I’ve decided to start simply – by adapting tried and tested recipes to fit these new requirements. This will be the first of a few ‘healthy’ CNY cookies that you too can choose to make if your family suffers from the same afflictions as mine.
Now, the use of refined sugar in making the pineapple paste is definitely bad for a diabetic, but I wasn’t too daring to make the paste with sugar substitutes (and also because it would be expensive to do so). So instead, I I decided to substitute pineapple paste with a fruit already rich in fruit sugars – apples. Apple paste, or apple jam or more properly called applesauce is definitely way easier to make than pineapple paste. My applesauce contains no additives and no extra sugar. Any sweetness is derived from the natural sweetness of the apple you use. As such, I highly recommend the use of Royal Gala or Fuji Apples which are ripe and sweet, as well as one Granny Smith, to mimic the tartness of the pineapple.
For the crust, to make it diabetic friendly, you can opt for a sugar-substitute such as Equal or Stevia or xylitol, and mix it with some whole grain flours instead of the refined white flours that we usually use. Why whole grain flours? Well, highly refined products like enriched white flours are not good for diabetics because first, it lacks natural nutrients and it gets translated into the blood sugar very rapidly, causing a spike in blood sugar levels. This is not good because diabetics do not have enough insulin to regulate their blood sugar. So whole grains, are definitely a good choice to go with that sugar-free option when you wish to indulge but don’t want to run the risk of elevating your blood sugar level overly.
125g all-purpose flour
¼ tsp salt
½ egg (about 25-30g)
- Sift the flour and icing sugar separately.
- In a mixing bowl, cream the butter until it softens.
- Then, add the following: icing sugar, ground almonds, salt, vanilla seeds and beaten egg. Lastly, add in the flour. Use your mixer on the lowest speed until the pastry comes together in a ball. As soon as it does, stop and flatten it into a disc. You can also choose to use a food processor. Clingwrap it and chill for at least 3 hours before use.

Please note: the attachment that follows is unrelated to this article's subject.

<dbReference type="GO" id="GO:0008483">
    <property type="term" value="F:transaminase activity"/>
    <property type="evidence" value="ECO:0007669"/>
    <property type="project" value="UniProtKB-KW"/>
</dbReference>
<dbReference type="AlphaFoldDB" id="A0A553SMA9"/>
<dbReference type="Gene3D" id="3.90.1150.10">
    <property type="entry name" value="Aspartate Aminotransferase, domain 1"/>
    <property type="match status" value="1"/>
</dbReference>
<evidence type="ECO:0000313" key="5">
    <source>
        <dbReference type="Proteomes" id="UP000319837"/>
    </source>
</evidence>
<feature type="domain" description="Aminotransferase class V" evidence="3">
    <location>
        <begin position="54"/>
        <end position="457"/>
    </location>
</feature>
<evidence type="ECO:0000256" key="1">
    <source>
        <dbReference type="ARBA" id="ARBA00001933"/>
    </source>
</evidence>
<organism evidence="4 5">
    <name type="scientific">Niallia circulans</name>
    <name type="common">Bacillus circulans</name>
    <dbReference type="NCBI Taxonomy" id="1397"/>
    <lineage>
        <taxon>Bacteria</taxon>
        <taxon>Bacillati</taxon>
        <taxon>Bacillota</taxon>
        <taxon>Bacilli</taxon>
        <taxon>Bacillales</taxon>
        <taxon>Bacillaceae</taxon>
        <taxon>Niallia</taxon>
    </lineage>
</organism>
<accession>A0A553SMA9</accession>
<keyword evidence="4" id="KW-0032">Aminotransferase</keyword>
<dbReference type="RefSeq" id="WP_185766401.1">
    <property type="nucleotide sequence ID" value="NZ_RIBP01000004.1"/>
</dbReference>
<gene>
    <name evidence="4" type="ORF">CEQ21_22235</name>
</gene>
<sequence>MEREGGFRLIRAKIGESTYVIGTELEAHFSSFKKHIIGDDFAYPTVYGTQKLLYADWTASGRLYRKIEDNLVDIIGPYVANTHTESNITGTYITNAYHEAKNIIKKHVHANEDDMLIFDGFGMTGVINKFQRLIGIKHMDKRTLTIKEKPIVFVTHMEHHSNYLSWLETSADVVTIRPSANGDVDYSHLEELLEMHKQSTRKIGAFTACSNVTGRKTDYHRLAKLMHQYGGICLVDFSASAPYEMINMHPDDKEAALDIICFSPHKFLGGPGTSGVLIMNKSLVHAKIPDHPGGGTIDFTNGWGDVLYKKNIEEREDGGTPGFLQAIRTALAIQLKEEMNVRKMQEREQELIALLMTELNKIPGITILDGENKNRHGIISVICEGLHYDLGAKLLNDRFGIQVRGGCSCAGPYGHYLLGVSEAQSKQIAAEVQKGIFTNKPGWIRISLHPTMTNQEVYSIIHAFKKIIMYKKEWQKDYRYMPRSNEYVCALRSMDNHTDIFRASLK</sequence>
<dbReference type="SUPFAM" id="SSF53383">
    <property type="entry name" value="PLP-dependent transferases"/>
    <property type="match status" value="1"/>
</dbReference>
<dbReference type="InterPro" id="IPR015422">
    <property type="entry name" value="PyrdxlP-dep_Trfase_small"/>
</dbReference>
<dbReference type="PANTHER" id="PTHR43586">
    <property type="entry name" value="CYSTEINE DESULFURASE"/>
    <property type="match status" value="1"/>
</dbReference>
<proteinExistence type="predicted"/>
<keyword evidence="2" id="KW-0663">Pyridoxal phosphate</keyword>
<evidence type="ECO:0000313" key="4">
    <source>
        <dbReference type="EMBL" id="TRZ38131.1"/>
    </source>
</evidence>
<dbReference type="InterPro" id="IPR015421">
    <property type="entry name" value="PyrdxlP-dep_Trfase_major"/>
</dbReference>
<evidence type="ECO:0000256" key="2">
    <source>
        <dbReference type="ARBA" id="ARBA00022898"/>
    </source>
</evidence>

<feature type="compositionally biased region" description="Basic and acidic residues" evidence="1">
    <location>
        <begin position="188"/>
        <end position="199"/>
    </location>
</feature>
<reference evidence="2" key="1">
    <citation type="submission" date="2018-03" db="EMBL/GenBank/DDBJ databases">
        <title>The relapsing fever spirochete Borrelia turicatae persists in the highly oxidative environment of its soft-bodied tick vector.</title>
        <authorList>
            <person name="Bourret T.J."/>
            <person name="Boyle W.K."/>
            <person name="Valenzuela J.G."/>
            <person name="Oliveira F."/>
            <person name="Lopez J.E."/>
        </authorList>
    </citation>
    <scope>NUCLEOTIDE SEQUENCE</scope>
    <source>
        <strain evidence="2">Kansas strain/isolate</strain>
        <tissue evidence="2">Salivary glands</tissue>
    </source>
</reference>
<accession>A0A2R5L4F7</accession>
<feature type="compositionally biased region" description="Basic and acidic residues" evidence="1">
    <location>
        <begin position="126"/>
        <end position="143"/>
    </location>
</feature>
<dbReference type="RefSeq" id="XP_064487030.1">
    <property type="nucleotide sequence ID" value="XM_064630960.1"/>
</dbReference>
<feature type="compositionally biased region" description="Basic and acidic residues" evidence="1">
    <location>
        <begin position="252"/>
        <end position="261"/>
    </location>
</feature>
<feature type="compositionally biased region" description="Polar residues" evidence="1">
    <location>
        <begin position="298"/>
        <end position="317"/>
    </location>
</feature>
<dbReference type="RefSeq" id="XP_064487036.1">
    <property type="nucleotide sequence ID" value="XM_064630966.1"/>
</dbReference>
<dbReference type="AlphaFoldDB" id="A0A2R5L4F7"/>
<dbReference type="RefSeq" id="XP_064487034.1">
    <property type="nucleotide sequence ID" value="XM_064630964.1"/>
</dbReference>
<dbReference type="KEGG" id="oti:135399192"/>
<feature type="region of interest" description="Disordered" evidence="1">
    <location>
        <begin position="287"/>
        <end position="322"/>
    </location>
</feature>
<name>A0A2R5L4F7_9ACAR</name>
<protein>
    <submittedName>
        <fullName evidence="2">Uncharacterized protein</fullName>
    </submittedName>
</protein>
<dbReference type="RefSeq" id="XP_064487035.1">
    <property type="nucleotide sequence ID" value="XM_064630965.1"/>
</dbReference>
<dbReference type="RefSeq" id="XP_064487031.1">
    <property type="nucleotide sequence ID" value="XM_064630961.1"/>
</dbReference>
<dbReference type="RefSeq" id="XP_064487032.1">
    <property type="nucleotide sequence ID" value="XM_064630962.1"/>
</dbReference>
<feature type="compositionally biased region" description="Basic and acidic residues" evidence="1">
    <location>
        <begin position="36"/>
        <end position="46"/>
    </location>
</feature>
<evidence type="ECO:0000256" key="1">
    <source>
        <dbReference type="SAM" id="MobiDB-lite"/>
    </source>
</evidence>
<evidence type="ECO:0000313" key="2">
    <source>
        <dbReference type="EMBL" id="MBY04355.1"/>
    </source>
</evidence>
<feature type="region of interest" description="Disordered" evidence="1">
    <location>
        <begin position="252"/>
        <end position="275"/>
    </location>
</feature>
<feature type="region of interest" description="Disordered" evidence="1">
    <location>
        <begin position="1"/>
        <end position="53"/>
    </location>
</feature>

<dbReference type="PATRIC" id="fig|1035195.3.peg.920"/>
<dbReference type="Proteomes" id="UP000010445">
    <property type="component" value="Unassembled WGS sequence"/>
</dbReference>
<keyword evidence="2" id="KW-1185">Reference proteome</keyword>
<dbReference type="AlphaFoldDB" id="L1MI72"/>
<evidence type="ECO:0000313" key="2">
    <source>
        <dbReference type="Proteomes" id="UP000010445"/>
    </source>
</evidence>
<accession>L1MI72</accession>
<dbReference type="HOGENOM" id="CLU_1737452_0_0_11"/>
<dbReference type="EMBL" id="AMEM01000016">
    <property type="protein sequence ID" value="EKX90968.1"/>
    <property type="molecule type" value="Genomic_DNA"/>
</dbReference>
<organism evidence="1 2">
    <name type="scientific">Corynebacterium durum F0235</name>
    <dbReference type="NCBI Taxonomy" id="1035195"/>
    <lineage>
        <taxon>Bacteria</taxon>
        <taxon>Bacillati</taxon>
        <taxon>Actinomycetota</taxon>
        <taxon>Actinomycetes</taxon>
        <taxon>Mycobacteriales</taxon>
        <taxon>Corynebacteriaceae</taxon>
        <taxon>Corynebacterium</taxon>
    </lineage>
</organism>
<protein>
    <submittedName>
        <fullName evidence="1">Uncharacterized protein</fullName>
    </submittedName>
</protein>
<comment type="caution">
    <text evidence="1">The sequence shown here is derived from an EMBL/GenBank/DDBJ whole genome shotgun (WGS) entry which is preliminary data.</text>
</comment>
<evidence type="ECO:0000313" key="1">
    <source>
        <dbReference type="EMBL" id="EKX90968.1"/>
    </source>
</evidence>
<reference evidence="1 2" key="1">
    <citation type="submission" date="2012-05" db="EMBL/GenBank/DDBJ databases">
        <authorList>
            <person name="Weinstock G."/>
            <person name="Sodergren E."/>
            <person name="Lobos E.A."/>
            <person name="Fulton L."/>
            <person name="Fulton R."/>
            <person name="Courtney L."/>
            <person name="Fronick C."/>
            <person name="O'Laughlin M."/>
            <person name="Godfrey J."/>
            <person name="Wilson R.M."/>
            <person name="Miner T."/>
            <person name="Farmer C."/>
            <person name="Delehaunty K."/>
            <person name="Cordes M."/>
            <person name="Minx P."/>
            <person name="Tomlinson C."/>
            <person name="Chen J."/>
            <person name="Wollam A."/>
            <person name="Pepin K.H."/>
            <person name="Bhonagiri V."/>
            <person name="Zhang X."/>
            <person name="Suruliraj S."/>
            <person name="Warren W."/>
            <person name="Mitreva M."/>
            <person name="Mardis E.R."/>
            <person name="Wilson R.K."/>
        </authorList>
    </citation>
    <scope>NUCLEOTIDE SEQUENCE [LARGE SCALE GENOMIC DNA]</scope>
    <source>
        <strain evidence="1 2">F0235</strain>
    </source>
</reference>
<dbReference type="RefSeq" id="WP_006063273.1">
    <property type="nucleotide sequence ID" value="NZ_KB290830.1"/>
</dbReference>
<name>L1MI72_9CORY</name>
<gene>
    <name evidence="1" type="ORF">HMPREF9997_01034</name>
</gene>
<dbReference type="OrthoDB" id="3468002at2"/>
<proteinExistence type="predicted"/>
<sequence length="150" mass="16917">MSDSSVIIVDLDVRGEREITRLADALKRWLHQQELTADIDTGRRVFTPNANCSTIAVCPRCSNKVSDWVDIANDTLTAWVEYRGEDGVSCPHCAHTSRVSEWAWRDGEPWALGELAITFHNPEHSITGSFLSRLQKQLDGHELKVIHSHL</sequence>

Make the crust first, and place it in the refrigerator to chill for at least 1-3 hours before using. In the meantime, prepare the apple jam. Basically, use any applesauce recipe and be sure to cook down the applesauce until it is relatively drier than usual.
After it cools, remove the crust from the refrigerator and proceed to roll it out, to about 3-5mm thick, depending on how thick you like your tart.
Portion the jam onto the tarts before decorating with more dough (optional). You can place the tarts relatively close to one another on the cookie tray because they do not spread/expand that much. Before baking, you can choose to use a egg yolk glaze on the tarts. I did not do this as I was lazy.
Bake in a preheated oven at 170°C for about 20-25 minutes or until the tart is slightly golden brown. Note that if you don’t use an egg yolk glaze, your tarts will look like mine below – slightly on the pale side.
- Taste: If you like, you can also add some cinnamon to the applesauce, to bring out the apple flavour more.
- Texture: I would definitely cook down the applesauce a little more since I used my normal method and it was still quite liquid. I thought the applesauce would dry out in the oven when baked with the crust, but it did not and was rather wet still. This meant that the tarts had to be consumed on the day itself, otherwise the tarts turned a tad too soggy.
- Serving size: The recipe is a quartered version of the original, and will definitely make about 1-2 trays worth of tarts, but the exact number is hard to determine because your tarts may be of different sizes.
- Modifications: If you want a more healthy option, you can definitely up the almond flour, and substitute the all-purpose flour with a bit of rice or millet flour. This also means you can mix/process the dough longer since there’s no gluten in these flours. Millet also adds a wonderful sweet taste (and browness) to the tarts as well.
- Storage: My tarts only kept well for 3 days, because it started getting soft on the third day and that’s not the texture you want for a pseudo-pineapple tart.
- Would I make this again?: I would definitely want to try this again, but making the enclosed version this time because I think the moist apple jam is more suited for a crumbly, melt in your mouth enclosed tart :]